I'm not referring to the Asian ones. A grocery had a sale of what they called feuilles de moutarde/mustard leaves, but these seem to be what are properly called mustard greens in English. Quick research led me to Southern and Soul Food cooking. Of course everything is drenched in bacon. I'm not vegetarian, just don't like "baconating" everything. I suspect I could just sautée them in olive or sunflower oil, adding some alliums and a dash of fish sauce? The leafy parts taste pretty much like the Asian variety.
When I was in school in the Deep South, we had greens on the trays at least once a week. I always hoped that it was spinach, which I liked, but often it was some horrible bitter thing. They were alternately rumoured to be collard greens, mustard greens, turnip greens, but I have no idea what they really were. I would actually eat them anyway (I must have been an amazing child.), but they were completely vile.
I eat lots of mysterious Asian greens, and not a single one of them is bitter.
I think the greens that are bitter are the collards, although it might be turnip greens. It's been a long time since I had either one of those.
Mustard greens, on the other hand, I love and have grown here in Mexico just so I could have them. LaGatta, treat them the same way you'd treat swiss chard, i.e. either stir-fried in olive oil with maybe some garlic if you like, then dress them lightly with a tad more olive oil, a few drops of vinegar, & salt & pepper.
I bought a mysterious cooked green in the olives/prepared delicacies section of a Bologna market. It turned out to be mustard greens, semi-drowned in olive oil and with some flakes of red chile. It was utterly delicious. Bought what I thought was the same thing here in Naples and it's good, but subtly different. I suspect it's just a different variety.
I'm just tucking into them now. They are fine; not bitter at all, pleasant faint mustard taste (like gai choi). I suspect that these were grown in Mexico - everything is late here. I made a simple Asianish stir-fry with garlic, red onion and very good fresh organic ginger. I added some frozen shrimp and a side of quinoa (mixed white and black - they taste the same, just makes the dish prettier (mostly white, perhaps 1/4 black).
I think I'll prepare all that is left over as it could also go into dishes where chard is used, perhaps even the batch of turkey-based empanadas I'm making this weekend or a (Spanish-type) tortilla.
I'm so happy you seem to be enjoying your Italian journey and am reminding your trio to be especially luvvy upon your return.
Midwesterners like me,for greens with bacon fat and cornbread ate beet greens, hopefully with the baby beets attached. As no grocer wanted to be bothered with tender young beets these only came from the garden when the beets were thinned. My aunts also gathered purslane to eat as greens before the rest of the garden was up in strength. We also ate watercress but it took a lot of cleaning as snails liked it too.
And what about all of those green carrot tops that are supposed to be delicious?
Basically, the problem is that most people (at least in Western culture) just do not like greens for some reason or another. I like them, but I will also confess that I rapidly reach my limit. I can eat them for two days in a row but by the third day I don't want anymore.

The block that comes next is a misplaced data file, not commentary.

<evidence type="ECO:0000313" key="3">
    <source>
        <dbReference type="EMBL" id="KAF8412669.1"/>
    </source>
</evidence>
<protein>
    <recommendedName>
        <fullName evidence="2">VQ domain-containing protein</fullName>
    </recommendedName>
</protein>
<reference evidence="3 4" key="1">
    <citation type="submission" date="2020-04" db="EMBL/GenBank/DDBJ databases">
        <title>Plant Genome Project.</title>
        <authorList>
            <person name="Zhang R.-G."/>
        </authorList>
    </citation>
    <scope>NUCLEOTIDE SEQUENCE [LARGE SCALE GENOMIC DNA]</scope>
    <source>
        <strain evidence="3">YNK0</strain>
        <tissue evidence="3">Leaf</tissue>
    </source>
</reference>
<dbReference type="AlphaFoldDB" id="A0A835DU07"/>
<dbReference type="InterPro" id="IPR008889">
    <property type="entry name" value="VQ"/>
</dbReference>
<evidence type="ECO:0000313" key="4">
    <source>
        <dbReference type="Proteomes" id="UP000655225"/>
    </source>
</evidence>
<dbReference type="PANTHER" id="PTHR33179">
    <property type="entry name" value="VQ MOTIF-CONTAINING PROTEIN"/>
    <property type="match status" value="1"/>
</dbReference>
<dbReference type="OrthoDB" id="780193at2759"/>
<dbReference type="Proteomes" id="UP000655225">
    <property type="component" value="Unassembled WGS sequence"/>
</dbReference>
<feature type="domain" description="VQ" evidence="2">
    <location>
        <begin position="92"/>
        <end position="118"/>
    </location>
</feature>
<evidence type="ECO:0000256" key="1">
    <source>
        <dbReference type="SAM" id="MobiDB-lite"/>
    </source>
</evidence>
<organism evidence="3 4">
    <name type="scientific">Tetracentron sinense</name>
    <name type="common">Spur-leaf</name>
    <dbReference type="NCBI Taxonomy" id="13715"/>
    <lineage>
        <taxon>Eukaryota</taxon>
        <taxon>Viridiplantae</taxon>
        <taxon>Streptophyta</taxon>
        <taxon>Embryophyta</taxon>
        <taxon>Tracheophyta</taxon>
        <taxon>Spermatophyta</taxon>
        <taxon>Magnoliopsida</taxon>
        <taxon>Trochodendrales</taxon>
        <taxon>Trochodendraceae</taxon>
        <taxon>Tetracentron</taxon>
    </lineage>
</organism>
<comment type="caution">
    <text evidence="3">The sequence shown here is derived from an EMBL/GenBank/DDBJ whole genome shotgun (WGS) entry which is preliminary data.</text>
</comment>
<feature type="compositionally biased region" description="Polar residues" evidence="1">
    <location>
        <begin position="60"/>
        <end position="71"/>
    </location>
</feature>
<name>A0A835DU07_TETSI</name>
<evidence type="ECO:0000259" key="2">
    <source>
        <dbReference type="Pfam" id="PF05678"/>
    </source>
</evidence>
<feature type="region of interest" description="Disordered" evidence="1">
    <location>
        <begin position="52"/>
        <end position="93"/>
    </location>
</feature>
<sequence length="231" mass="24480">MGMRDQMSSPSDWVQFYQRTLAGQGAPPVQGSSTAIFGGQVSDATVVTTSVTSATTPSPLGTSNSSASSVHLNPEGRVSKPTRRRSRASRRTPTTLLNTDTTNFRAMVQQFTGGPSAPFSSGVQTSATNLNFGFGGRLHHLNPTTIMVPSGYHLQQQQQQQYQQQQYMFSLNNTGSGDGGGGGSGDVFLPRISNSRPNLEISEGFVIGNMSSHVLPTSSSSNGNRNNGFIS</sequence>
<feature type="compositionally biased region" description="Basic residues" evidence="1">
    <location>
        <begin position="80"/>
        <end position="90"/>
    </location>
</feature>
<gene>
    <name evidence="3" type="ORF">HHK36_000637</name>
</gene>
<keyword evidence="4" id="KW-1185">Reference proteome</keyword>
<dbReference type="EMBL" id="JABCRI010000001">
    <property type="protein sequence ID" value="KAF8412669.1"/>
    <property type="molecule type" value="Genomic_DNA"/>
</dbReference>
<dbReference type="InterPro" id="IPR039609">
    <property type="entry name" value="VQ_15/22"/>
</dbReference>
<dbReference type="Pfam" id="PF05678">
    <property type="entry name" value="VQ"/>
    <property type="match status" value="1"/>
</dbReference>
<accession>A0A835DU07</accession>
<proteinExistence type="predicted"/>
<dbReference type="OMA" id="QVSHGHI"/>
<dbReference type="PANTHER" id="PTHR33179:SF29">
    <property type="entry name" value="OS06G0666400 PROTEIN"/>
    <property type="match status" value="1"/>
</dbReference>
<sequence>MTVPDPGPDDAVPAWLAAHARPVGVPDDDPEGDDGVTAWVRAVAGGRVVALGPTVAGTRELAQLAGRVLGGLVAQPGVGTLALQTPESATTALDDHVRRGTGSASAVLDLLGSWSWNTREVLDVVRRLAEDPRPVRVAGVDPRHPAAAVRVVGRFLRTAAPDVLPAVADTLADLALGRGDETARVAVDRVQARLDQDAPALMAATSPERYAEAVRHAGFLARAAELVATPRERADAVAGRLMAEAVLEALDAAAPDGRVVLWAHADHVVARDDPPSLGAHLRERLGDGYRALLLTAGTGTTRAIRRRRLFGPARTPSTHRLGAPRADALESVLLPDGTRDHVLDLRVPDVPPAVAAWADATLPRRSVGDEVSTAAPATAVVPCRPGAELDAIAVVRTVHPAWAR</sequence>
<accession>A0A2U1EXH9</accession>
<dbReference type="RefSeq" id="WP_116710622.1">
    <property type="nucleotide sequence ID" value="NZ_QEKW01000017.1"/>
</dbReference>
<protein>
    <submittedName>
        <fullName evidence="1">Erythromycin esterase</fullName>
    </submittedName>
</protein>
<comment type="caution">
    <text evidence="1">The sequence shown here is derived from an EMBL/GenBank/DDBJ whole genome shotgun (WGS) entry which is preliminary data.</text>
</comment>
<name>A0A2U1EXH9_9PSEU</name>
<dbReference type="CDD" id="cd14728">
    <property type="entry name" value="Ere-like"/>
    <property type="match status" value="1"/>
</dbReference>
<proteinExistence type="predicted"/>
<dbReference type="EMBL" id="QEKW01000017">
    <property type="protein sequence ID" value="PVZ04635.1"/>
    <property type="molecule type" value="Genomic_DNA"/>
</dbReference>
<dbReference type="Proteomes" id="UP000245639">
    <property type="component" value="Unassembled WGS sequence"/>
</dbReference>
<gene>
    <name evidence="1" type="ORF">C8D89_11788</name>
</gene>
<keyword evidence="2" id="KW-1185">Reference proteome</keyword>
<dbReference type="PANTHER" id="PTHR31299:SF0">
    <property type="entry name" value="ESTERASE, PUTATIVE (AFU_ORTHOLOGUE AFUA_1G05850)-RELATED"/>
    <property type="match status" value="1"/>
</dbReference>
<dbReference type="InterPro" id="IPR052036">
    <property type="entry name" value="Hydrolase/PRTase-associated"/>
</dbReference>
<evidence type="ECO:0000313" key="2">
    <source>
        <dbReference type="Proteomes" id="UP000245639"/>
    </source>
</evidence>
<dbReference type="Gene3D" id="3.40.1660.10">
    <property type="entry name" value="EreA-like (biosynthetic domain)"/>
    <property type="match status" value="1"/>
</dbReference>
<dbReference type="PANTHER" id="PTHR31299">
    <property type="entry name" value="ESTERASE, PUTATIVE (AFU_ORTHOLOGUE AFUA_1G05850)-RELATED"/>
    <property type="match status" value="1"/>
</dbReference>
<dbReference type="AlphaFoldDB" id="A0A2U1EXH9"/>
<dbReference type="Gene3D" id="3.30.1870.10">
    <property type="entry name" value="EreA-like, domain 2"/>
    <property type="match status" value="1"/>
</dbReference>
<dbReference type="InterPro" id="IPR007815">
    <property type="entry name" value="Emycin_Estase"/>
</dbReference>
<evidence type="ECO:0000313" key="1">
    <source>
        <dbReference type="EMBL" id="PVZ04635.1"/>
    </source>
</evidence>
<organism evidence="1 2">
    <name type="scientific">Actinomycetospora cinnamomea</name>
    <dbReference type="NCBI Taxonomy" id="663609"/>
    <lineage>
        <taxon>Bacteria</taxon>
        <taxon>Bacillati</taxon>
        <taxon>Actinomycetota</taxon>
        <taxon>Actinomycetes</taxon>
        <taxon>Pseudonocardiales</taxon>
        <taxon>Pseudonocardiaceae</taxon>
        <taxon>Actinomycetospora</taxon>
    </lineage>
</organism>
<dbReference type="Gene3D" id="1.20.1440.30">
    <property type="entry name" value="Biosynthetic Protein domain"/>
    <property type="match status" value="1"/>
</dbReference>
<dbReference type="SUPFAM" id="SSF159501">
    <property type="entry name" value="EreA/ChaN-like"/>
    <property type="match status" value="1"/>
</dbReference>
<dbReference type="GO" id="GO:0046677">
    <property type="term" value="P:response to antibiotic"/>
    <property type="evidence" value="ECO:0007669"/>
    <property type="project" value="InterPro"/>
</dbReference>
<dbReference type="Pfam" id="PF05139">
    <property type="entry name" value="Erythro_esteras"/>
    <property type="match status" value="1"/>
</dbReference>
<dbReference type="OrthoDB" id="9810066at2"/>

However, I can eat salad every day and at every meal, so maybe I should just not cook greens at all.
One of the things that I have read about watercress is that it is one example of an item that should only be eaten in the "industrial" version and never eaten wild unless you have total certainty about the environs. Watercress is a plant that sucks up every pollutant possible and totally loves doing so. So it is a wonderful item to plant around sewage treatment centres but in such cases it should absolutely never be consumed.
Gosh, that sounds really good, LaGatta! Thanks for the nice wishes. I do miss the little waggers.
Huckle, I've never understood why beet greens are not promoted more. I sometimes get them at my market if I can snag them before the vendors tosses them. Purslane is sold in the Mexican markets, and grit is more of a problem than snails -- who probably hate grit.
Talking about tossing away the green portions remind me of a story my sister Cathy told me. When she lived in Colorado, a friend called her at work one day and said that she had so many turnips that she'd left a big bag of them at my sister's back door. Cathy said she was thrilled at the idea of all those nice fresh greens ... until her friend went on to say, "I already cleaned them up by pulling off all the tops and throwing them away."
I agree with you about salad, Kerouac, but I think nutritionally we're urged to incorporate "dark leafy greens" in our diets. I am pretty sure that broccoli fits that bill, plus taste- and texture-wise is a nice change from the leaf greens.
I just wish that Romanesco was available more regularly. On the other hand, that might mean that it is a really seasonal authentic plant, so that makes it even better. Of course, it is so pretty that I could just look at it all day without even eating it.
Romanesco appears here at the very end of summer, almost autumn. I like it too, but I do also appreciate some darker, slightly bitter greens. I think much of the extreme bitterness has been bred out of them - also out of aubergines.
Not all Western peoples disdain greens. Certainly Greeks and southern Italians eat mountains of them. Though it is true that the meat-heavy (IANAV = I am not a vegan) diet has spread to Athens, Naples and other urban areas.
We I was little at my grandparents' house in Lorraine, we would eat green beans and peas in the summer until they were coming out of our ears. And then the big canning pot would come out to sterilise the jars to put away just as much for the winter.